Brain–computer interface – Wikipedia, the free encyclopedia
A brain–computer interface (BCI), sometimes called a mind-machine interface (MMI), direct neural interface (DNI), orbrain–machine interface (BMI), is a direct communication pathway between the brain and an external device. BCIs are often directed at assisting, augmenting, or repairing human cognitive or sensory-motor functions.
Research on BCIs began in the 1970s at the University of California, Los Angeles (UCLA) under a grant from the National Science Foundation, followed by a contract from DARPA. The papers published after this research also mark the first appearance of the expression brain–computer interface in scientific literature.
Binary opposition – Wikipedia, the free encyclopedia
In critical theory, a binary opposition (also binary system) is a pair of terms or concepts that are theoretical opposites. In structuralism, a binary opposition is seen as a fundamental organizer of human philosophy, culture, and language.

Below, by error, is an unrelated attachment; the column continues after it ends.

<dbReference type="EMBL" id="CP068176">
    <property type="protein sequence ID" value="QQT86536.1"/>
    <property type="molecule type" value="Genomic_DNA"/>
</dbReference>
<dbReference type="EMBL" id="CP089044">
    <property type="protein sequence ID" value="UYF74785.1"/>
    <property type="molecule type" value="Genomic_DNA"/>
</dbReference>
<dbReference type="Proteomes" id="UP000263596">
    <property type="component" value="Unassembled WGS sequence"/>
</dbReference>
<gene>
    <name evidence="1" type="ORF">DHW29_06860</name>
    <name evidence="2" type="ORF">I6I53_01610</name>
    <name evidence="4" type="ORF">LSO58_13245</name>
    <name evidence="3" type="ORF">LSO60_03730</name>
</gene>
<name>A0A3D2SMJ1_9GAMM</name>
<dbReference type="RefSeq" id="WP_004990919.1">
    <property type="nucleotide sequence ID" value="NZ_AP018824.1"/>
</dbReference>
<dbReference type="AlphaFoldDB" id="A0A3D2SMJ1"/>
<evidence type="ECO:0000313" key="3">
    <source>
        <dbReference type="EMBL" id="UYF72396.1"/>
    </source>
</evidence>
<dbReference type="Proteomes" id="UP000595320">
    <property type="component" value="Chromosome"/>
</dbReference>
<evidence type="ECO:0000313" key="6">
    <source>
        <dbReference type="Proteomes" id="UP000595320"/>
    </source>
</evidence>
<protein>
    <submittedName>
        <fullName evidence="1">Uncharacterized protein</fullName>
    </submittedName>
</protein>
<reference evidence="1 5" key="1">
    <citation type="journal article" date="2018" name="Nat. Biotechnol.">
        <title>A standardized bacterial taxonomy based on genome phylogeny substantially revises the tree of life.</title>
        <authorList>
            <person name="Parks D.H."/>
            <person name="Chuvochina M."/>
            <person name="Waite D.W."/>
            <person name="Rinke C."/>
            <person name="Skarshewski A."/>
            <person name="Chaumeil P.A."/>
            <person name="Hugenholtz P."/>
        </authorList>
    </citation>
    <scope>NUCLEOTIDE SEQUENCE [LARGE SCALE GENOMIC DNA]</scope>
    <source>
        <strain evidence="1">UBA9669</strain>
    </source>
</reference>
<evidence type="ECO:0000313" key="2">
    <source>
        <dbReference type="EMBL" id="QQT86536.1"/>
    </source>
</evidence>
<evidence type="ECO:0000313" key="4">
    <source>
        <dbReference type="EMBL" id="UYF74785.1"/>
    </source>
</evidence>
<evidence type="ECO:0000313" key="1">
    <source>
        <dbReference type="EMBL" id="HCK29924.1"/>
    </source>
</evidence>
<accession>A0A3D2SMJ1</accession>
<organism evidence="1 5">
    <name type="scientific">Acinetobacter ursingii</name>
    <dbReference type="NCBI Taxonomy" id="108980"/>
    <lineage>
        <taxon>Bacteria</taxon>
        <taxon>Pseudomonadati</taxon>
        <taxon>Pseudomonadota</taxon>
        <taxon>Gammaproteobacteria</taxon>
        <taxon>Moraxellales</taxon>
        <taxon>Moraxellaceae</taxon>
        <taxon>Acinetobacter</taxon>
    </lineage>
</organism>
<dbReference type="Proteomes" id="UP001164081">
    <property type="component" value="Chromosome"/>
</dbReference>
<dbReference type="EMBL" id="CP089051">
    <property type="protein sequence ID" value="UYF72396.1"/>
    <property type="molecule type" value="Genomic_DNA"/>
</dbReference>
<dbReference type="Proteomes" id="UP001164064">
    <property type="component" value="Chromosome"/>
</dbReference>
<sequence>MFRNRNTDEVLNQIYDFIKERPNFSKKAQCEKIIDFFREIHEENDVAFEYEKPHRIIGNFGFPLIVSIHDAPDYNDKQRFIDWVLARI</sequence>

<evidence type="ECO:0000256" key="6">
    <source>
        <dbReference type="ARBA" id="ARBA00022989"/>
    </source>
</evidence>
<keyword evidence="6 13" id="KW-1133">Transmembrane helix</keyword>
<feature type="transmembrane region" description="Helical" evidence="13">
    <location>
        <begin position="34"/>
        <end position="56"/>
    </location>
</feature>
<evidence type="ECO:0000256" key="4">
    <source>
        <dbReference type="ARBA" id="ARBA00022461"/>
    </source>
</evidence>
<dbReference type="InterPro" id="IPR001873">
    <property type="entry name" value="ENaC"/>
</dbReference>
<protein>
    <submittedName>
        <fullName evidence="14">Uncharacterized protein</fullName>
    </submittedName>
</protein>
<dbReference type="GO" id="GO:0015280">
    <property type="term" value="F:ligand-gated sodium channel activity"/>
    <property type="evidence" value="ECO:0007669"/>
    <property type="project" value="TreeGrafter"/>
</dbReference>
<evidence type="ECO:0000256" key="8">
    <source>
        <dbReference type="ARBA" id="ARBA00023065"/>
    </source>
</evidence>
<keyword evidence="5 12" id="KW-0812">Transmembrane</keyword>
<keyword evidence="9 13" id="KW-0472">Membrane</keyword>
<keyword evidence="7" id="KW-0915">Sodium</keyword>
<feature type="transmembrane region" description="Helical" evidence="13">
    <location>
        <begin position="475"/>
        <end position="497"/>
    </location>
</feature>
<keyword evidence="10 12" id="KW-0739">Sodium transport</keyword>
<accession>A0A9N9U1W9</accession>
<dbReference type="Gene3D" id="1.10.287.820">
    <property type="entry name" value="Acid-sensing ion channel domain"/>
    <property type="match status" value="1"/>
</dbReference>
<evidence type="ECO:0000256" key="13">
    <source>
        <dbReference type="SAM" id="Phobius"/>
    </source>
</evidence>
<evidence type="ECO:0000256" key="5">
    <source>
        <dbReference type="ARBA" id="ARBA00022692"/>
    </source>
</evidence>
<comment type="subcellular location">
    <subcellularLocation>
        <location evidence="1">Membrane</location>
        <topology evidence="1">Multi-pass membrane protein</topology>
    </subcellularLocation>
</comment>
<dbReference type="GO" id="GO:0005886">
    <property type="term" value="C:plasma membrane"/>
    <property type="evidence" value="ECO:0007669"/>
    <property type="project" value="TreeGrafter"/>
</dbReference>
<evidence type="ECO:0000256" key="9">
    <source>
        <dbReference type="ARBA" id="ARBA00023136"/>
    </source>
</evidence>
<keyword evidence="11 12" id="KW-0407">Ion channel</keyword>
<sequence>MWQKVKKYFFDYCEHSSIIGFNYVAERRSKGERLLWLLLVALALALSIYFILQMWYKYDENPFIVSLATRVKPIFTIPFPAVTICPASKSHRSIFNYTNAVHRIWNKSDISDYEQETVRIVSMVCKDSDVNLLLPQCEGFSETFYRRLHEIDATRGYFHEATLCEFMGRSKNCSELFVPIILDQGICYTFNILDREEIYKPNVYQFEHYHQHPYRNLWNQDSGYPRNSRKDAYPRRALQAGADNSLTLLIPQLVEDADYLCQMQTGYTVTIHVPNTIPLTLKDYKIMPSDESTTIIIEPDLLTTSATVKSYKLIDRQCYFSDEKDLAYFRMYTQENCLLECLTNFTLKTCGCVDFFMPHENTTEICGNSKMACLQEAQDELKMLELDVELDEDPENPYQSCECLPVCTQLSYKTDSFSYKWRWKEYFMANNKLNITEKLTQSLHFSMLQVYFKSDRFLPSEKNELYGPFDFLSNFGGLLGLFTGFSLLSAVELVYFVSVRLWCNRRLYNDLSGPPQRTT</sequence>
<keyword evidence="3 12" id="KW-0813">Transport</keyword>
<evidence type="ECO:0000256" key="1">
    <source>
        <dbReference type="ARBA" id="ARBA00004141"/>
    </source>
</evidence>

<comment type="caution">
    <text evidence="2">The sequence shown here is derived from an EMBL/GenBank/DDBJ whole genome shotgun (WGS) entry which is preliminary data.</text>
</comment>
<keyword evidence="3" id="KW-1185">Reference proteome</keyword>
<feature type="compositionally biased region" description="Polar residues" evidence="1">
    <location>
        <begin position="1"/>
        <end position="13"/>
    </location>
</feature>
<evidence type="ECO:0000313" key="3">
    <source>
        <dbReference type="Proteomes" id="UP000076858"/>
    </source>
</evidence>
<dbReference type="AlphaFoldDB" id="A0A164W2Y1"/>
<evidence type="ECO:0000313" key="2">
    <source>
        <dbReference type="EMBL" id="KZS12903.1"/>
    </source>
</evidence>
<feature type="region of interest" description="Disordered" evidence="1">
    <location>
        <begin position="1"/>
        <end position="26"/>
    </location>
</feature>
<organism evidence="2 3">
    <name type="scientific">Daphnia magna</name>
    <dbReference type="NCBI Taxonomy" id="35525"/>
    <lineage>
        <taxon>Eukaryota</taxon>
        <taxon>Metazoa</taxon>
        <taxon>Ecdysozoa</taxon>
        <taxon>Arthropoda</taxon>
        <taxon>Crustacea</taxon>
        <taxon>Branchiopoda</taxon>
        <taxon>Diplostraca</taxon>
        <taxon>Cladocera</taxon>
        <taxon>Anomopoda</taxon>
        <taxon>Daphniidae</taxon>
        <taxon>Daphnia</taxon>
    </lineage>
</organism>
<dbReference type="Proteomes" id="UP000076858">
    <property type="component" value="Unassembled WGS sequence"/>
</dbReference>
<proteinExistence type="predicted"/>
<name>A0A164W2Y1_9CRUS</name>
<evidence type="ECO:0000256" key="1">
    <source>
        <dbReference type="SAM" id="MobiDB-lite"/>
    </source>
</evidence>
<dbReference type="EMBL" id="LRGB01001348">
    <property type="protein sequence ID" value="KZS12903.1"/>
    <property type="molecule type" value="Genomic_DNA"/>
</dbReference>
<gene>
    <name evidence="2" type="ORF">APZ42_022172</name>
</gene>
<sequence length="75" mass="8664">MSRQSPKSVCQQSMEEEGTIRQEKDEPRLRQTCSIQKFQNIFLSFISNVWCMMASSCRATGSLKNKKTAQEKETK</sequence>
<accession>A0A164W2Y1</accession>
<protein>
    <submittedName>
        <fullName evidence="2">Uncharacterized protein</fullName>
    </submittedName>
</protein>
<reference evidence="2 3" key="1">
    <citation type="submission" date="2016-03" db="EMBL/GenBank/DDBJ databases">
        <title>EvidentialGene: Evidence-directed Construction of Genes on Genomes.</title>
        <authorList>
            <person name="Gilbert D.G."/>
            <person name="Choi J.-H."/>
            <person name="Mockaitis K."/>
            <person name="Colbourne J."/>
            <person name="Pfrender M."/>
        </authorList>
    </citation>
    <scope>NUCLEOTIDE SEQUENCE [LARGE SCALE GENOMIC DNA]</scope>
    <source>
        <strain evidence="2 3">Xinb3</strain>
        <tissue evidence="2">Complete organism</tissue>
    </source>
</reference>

Structuralists view society and its rules as expressions of deep structures, often binary codes, that express our primary natures.
structuralism: art as not autonomous.
Structuralists view society and its rules as expressions of deep structures, often binary codes, that express our primary natures. A systematic study of such codes is semiotics, which was later hijacked by Poststructuralists as evidence that language alone provides a true reality.
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